Spiking unemployment rates among Emiratis will not be solved by creating more public sector jobs or raising quotas in private sector firms, top national businessman Mishal Kanoo has said.
Addressing the gulf between private and government sector salaries and job perks will do more to tempt nationals to the private sector than Emiratisation policies, he told Arabian Business.
“I don’t like idea of any nationality getting identified or separated,” Kanoo, deputy chairman of the Kanoo Group said. “A person should be hired on merit.
“The very simple thing is most private entities will not or cannot compete with the public or even the pseudo public sector because the public sector makes a lot more money. A few years ago when the government was giving out jobs worth up to AED200,000 a month, how was the private sector supposed to compete with that?”
Instead, policies should focus on preparing young Emiratis for the workplace, he said.
“When you have that compared with foreign nationals who will work extra time and take less pay… you need to go back and re-educate the [Emirati] employee and say, ‘this is a time when you have to understand that in order to get a job you need to adjust your expectation and put in your time so that your employer looks at you like an invaluable asset.’ Rather than an expectation that ‘because I’m from a certain race you’ll give me a particular job,’” he said.
A report released on Wednesday by a unit of the UAE Federal National Council found the unemployment rate among Emiratis had hit 13 percent. For young nationals between 15 and 24, joblessness was estimated at 23.1 percent.
The report urged the federal government to increase its percentage of national employees, after finding Emiratis held just 60.9 percent of federal roles.
Dr Ingo Forstenlacher, an assistant business and economics professor at UAE University, said more public sector jobs were not the answer to youth unemployment.
“More employment in the public sector is the answer that has been used for decades now, and if you look at Saudi they have created more and more public sector jobs due to employment pressures,” Forstenlacher said. “But it’s not an efficient use of human resources and there’s other ways to still spend money on people and give them a share of the wealth without putting them into unproductive jobs.”
For example, federal funds could be used to make private sector salaries more competitive with those on offer in the government sector, he said.
“Creating more public jobs will just add to the already problematic sense of entitlement to such jobs. There are other sectors that add more to economy but are underpaid,” said Forstenlacher. “Just to create jobs in public sector [for the sake of] creating jobs is a waste of money. They could top up salaries for citizens working in the private sector, like Kuwait has done, which is much more productive.”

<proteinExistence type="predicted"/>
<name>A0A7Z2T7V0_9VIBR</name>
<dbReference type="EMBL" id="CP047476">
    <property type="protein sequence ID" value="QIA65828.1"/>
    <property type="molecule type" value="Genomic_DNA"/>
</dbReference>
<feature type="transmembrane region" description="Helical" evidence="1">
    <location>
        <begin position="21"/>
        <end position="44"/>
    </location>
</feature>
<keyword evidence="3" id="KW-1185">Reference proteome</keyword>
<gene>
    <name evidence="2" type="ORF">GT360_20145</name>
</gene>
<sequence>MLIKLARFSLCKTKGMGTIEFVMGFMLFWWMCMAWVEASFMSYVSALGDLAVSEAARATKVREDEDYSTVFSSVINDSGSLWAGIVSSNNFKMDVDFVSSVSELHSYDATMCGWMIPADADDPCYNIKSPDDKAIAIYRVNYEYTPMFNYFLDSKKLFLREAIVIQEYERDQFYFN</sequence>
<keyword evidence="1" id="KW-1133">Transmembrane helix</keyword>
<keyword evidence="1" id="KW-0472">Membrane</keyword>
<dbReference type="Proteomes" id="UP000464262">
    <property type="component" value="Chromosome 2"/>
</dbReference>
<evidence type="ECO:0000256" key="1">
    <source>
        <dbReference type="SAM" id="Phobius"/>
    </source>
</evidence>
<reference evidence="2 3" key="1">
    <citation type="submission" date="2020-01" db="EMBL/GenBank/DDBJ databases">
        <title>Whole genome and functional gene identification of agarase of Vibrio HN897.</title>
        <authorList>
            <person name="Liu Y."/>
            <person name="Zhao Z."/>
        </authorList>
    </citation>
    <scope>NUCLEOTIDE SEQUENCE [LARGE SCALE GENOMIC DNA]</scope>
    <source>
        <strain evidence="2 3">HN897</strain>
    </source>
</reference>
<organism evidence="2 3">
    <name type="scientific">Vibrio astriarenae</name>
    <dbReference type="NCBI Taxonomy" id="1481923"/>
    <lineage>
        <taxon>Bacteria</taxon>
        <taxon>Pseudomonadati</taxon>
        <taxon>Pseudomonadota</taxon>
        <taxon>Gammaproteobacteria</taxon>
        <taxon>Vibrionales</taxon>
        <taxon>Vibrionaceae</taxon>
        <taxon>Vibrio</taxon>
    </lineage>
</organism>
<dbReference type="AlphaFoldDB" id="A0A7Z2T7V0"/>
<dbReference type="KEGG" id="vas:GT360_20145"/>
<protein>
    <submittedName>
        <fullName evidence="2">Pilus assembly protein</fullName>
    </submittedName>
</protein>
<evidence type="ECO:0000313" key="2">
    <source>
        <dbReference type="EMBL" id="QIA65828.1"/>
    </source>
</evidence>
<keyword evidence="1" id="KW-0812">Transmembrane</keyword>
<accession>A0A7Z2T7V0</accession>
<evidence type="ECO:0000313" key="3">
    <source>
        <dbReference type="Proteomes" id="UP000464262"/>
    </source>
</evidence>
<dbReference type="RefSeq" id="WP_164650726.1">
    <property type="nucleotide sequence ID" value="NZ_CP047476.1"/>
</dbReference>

The UAE has long backed Emiratisation policies aimed at ramping up the number of private sector jobs held by nationals. Fresh graduates, however, still overwhelmingly favour the public sector. Part of the problem may be a mismatch between school curriculums and market needs, said Kanoo.
“Requirement is on the employer and the employee – Emiratization can be positive if the people using it can show their worth to the employer,” said Mishal Kanoo, CEO of the Kanoo Group. “But how can I do that if there’s no one there to guide me? They’ll have to make improvements, especially the educational level – are we providing the right qualifications for people who are graduating?”
The private sector also needs to communicate its opportunities more clearly to young nationals, said Forstenlacher.
“There needs to be much more education about what kinds of jobs are available, what fields are out there… even basic knowledge of other career options increases their willingness to work in the private sector,” he said.
Many say the private sector has been mistakenly seen as a quick fix to national unemployment. A law passed last month that said 15 percent of private companies’ workforces had to be made up of national employees, however, such quotas can be difficult to police.
“The enforcement of [quotas] is the issue. The bureaucracy needed to enforce it will be the most problematic part. This whole region and country has history of the private sector exploiting the loopholes,” Forstenlacker said. “Based on skills and nationality it requires a lot of checking. In Saudi when they started to nationalize managerial positions, they hired them on all sorts of visas, they imported executives on camel herder visas yet employed them as executives.
“So either the fees are raised across board for expat visas like Bahrain is doing – a very sensible approach – or you find other incentives.”
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